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Hot Spots for Lead Poisoning over the past 10 years  (produced in response to a local news release, in 2018)

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The Newest Priorities in Health Care must become Spatial Modeling.  But to advance to this levels within our current system, a number of major changes still need to be made.

The first of these changes in developing the knowledge based for successful spatial modeling to commence within health care.  In nearly every aspect of health care and epidemiology taught in academia, spatial modeling takes second stage to standard 75 year old methods of dealing with public health and the improving health care within the system.

The businesses with the greatest potential for engaging in the more advanced method of analyzing population health–the insurance companies–have never taken on the task of implementing GIS into their day to day analytic processes.  As a result, they remain dependent mostly upon older formulas and methods for improving programs.  And they perform these tasks at very slow rates, so slow, that the progress made in health care practices is never a result of their engagement in health and disease monitoring.  Most advances in health care come from the technological and chemical/pharmaceutical and treatment advances made by the businesses devote to medical equipment.  In the meantime, insurance companies, the allies of health care industry, have done little to advance the quality of care we receive.

 

 

Based on ICDs and/or Lab results, Rare Diseases, Genetic Diseases, Genome and Congenital Disease mapping are standard parts of the new Disease and Diagnosis Tracking system

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Now, some want to argue that their engagement in prevention and intervention programs is proof that my claim is wrong.  However, most of these processes are required of the health insurance industry, not a product of their own creativity and design of new practices.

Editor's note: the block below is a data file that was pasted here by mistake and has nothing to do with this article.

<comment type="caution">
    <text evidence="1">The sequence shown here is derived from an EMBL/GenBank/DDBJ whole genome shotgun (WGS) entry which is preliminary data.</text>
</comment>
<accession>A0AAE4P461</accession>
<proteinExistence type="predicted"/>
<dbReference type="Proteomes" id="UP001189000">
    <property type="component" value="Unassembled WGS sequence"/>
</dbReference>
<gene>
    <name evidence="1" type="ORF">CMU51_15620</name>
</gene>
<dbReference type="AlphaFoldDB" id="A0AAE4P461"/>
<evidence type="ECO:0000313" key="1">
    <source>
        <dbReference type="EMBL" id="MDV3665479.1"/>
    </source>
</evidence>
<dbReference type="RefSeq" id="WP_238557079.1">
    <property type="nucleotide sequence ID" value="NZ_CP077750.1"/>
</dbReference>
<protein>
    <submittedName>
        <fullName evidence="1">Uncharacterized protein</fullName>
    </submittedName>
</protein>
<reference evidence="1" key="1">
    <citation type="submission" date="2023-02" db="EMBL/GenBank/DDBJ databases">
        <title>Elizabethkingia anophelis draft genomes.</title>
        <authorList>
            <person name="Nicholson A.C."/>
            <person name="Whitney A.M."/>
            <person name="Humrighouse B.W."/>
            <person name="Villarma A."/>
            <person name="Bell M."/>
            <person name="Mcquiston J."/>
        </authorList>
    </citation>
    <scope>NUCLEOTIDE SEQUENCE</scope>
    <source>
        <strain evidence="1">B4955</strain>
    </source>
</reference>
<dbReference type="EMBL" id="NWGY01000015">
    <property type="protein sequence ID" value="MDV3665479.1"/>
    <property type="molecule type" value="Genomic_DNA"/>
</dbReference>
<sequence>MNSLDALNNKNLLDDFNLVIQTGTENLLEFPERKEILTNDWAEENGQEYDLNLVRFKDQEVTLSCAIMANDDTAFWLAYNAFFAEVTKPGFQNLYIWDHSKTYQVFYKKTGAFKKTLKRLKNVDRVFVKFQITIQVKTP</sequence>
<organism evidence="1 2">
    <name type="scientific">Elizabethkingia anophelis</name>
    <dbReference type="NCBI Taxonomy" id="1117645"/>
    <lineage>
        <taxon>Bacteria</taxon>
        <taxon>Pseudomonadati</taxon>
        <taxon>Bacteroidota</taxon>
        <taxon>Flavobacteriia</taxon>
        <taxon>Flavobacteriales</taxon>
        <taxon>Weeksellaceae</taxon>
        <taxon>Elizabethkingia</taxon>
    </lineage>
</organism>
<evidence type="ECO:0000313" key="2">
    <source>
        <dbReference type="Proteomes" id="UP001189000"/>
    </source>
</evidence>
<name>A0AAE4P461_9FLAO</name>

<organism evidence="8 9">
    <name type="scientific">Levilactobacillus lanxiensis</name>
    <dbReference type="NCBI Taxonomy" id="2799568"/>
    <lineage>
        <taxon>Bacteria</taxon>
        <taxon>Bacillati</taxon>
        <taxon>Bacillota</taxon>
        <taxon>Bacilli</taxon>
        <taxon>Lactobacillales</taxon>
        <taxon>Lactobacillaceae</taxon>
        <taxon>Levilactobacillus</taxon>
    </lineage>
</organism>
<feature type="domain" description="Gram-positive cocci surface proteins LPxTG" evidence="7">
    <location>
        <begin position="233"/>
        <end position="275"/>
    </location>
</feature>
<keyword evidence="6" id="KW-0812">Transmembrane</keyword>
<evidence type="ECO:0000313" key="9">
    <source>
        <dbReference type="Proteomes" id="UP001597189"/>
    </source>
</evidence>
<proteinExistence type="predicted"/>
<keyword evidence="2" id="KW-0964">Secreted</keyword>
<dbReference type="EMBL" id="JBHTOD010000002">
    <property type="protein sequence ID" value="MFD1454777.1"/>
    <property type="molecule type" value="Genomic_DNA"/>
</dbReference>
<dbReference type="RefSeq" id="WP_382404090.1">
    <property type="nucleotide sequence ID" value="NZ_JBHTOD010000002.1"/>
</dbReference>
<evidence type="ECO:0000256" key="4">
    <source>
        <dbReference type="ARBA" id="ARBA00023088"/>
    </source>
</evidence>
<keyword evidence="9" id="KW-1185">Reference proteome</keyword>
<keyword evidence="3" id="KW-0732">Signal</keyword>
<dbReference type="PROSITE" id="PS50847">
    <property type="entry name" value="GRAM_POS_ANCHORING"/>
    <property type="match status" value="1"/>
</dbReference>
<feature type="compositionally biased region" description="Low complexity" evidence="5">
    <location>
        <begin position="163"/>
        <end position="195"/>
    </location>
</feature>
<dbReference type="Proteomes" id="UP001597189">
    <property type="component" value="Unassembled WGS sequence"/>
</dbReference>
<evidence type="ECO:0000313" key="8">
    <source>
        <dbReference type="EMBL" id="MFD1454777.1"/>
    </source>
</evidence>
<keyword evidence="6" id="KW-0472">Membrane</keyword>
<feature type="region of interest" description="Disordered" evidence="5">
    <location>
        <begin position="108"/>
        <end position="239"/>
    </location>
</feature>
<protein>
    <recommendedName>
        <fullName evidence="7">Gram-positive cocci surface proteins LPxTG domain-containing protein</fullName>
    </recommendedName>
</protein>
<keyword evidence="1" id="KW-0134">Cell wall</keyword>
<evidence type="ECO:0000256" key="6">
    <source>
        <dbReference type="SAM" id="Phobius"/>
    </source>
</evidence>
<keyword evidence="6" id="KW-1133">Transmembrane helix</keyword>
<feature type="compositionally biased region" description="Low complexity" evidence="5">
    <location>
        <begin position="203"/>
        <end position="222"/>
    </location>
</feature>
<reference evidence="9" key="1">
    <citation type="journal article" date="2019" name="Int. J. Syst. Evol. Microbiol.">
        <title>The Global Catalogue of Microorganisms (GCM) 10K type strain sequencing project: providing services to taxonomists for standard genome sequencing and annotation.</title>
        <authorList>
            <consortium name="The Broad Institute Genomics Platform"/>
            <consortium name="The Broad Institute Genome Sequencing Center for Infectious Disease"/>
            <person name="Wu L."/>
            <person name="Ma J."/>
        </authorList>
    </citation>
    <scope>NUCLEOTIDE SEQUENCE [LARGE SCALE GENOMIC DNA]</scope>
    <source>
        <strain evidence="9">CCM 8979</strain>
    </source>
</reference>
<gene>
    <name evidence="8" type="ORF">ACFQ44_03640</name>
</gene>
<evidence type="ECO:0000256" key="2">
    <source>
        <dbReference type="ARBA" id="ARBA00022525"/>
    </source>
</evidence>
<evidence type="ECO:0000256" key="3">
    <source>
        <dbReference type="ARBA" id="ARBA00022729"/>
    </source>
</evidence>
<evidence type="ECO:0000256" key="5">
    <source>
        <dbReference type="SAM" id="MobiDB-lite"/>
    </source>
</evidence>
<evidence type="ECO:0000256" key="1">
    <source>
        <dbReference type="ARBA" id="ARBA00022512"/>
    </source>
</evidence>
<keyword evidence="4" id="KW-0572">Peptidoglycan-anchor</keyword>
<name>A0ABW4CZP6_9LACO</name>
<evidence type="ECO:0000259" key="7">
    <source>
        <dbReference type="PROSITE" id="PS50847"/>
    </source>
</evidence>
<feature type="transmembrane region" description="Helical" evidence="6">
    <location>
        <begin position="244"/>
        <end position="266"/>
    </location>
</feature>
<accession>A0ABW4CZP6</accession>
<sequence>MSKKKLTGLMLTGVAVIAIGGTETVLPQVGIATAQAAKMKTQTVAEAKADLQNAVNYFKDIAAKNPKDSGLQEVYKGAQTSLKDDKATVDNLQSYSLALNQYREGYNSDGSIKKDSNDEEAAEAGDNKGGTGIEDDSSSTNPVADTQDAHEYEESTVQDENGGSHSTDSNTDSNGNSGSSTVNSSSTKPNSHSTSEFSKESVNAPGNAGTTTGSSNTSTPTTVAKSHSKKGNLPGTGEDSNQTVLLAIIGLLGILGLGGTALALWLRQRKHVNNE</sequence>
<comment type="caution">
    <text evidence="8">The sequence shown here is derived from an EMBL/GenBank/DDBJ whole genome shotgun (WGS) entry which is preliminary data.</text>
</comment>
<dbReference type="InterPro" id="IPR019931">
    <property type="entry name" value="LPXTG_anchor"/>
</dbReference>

If insurance companies had taken on GIS when that was first possible, sometime around the Windows 3.1 to 3.2 period, ca. 1995, they would right now be completely engaged in spatial health analysis, and some of the more advanced companies be engaged in the 3D and prediction modeling of population health, at such levels that urbanization programs and programs designed to improve rural population health could have been established by now.

 

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The Ranking of Medical GIS Implementation within a Care Setting

Back in 2012, I evaluated the levels at which health care businesses were engaged in spatial analysis.  I designed a 1 through 10 scoring system for a program, using the various applications of spatial analysis processes and tools to the programs they provide.

Level 1, score 1 engagement was one step over doing nothing at all–it consisted of manually mapping, but mostly tabulating your data of health, much like the public health institutions and agencies have been doing since this process was first put into practice around 1840.  Talk about being behind, this puts many insurance companies more 150 years behind their potential and analysts and inventors or new research processes,

Level 3 to 4 is about where many smaller businesses engaged in health insurance now work.  They are probably trying to define high risk populations, income and race-ethnicity groups, and using census data to locate the highest risk areas, and then, developing intervention programs targeting these health issues.  The most basic of these issues are the standard we always hear about–the ones that just won’t be reversed and go away–namely, the low income related poor health/high cost for care related problems, the simplest of unhealthy human behaviors like not engaging in preventive health care behaviors, like exercise, deciding to cease the use of drugs or engage in smoking, reducing your STD risk, developing early recognition programs that work for preventing breast and colon cancer.

 

 

But maybe the management of the most basic human behaviors is not the best route for health insurance companies and programs to take when trying to reduce the costs of disease and immediate and long term care.

Another problem the typical health care programs, companies and even leaders have in designing an better program, is broadening the focus of what they do.  For decades, the same preventive health plans have been at the forefront=smoking, drugs, drinking, nutrition and diet,  lack of exercise, work and unemployment related stress and their impacts upon domestic life and personal safety within the home settings.

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But wait a minute, I was just talking about some of these earlier processes–ah yes–the major problem is not that these programs we design do not work; the main problem is that we have failed to redirect out focus into more diseases and broader programs for prevention that better fit many local population health needs, not just the same handful to dozen or two health problems.